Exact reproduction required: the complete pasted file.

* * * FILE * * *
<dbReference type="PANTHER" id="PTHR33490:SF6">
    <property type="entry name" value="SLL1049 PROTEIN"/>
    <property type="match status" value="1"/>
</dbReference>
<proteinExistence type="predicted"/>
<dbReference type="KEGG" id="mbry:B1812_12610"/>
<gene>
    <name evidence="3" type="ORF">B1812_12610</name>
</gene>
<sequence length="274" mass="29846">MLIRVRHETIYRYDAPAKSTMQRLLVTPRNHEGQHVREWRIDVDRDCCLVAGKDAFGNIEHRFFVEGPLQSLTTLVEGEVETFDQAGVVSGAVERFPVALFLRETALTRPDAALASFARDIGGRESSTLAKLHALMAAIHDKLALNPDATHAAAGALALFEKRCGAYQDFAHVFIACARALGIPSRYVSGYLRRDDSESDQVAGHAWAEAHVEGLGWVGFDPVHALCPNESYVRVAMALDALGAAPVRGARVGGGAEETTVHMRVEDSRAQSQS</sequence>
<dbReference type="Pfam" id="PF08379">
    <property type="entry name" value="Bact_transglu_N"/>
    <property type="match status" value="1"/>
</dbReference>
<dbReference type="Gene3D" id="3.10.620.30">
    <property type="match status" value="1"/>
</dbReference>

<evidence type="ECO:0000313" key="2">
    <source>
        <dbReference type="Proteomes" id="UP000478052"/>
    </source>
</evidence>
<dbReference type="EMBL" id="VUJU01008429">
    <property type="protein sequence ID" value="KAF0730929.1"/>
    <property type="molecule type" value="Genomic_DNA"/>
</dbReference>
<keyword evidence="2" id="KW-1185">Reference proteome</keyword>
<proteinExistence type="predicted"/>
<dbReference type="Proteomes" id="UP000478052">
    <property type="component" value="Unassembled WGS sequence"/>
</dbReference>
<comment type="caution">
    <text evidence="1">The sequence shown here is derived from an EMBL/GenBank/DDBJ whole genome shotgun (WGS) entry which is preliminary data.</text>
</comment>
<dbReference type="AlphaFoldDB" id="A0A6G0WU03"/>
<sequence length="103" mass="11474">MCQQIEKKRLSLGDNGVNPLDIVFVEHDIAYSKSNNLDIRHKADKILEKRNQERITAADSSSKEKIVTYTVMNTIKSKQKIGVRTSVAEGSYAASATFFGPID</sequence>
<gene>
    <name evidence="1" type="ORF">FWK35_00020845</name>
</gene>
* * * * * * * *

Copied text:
<dbReference type="PANTHER" id="PTHR33490:SF6">
    <property type="entry name" value="SLL1049 PROTEIN"/>
    <property type="match status" value="1"/>
</dbReference>
<proteinExistence type="predicted"/>
<dbReference type="KEGG" id="mbry:B1812_12610"/>
<gene>
    <name evidence="3" type="ORF">B1812_12610</name>
</gene>
<sequence length="274" mass="29846">MLIRVRHETIYRYDAPAKSTMQRLLVTPRNHEGQHVREWRIDVDRDCCLVAGKDAFGNIEHRFFVEGPLQSLTTLVEGEVETFDQAGVVSGAVERFPVALFLRETALTRPDAALASFARDIGGRESSTLAKLHALMAAIHDKLALNPDATHAAAGALALFEKRCGAYQDFAHVFIACARALGIPSRYVSGYLRRDDSESDQVAGHAWAEAHVEGLGWVGFDPVHALCPNESYVRVAMALDALGAAPVRGARVGGGAEETTVHMRVEDSRAQSQS</sequence>
<dbReference type="Pfam" id="PF08379">
    <property type="entry name" value="Bact_transglu_N"/>
    <property type="match status" value="1"/>
</dbReference>
<dbReference type="Gene3D" id="3.10.620.30">
    <property type="match status" value="1"/>
</dbReference>

<evidence type="ECO:0000313" key="2">
    <source>
        <dbReference type="Proteomes" id="UP000478052"/>
    </source>
</evidence>
<dbReference type="EMBL" id="VUJU01008429">
    <property type="protein sequence ID" value="KAF0730929.1"/>
    <property type="molecule type" value="Genomic_DNA"/>
</dbReference>
<keyword evidence="2" id="KW-1185">Reference proteome</keyword>
<proteinExistence type="predicted"/>
<dbReference type="Proteomes" id="UP000478052">
    <property type="component" value="Unassembled WGS sequence"/>
</dbReference>
<comment type="caution">
    <text evidence="1">The sequence shown here is derived from an EMBL/GenBank/DDBJ whole genome shotgun (WGS) entry which is preliminary data.</text>
</comment>
<dbReference type="AlphaFoldDB" id="A0A6G0WU03"/>
<sequence length="103" mass="11474">MCQQIEKKRLSLGDNGVNPLDIVFVEHDIAYSKSNNLDIRHKADKILEKRNQERITAADSSSKEKIVTYTVMNTIKSKQKIGVRTSVAEGSYAASATFFGPID</sequence>
<gene>
    <name evidence="1" type="ORF">FWK35_00020845</name>
</gene>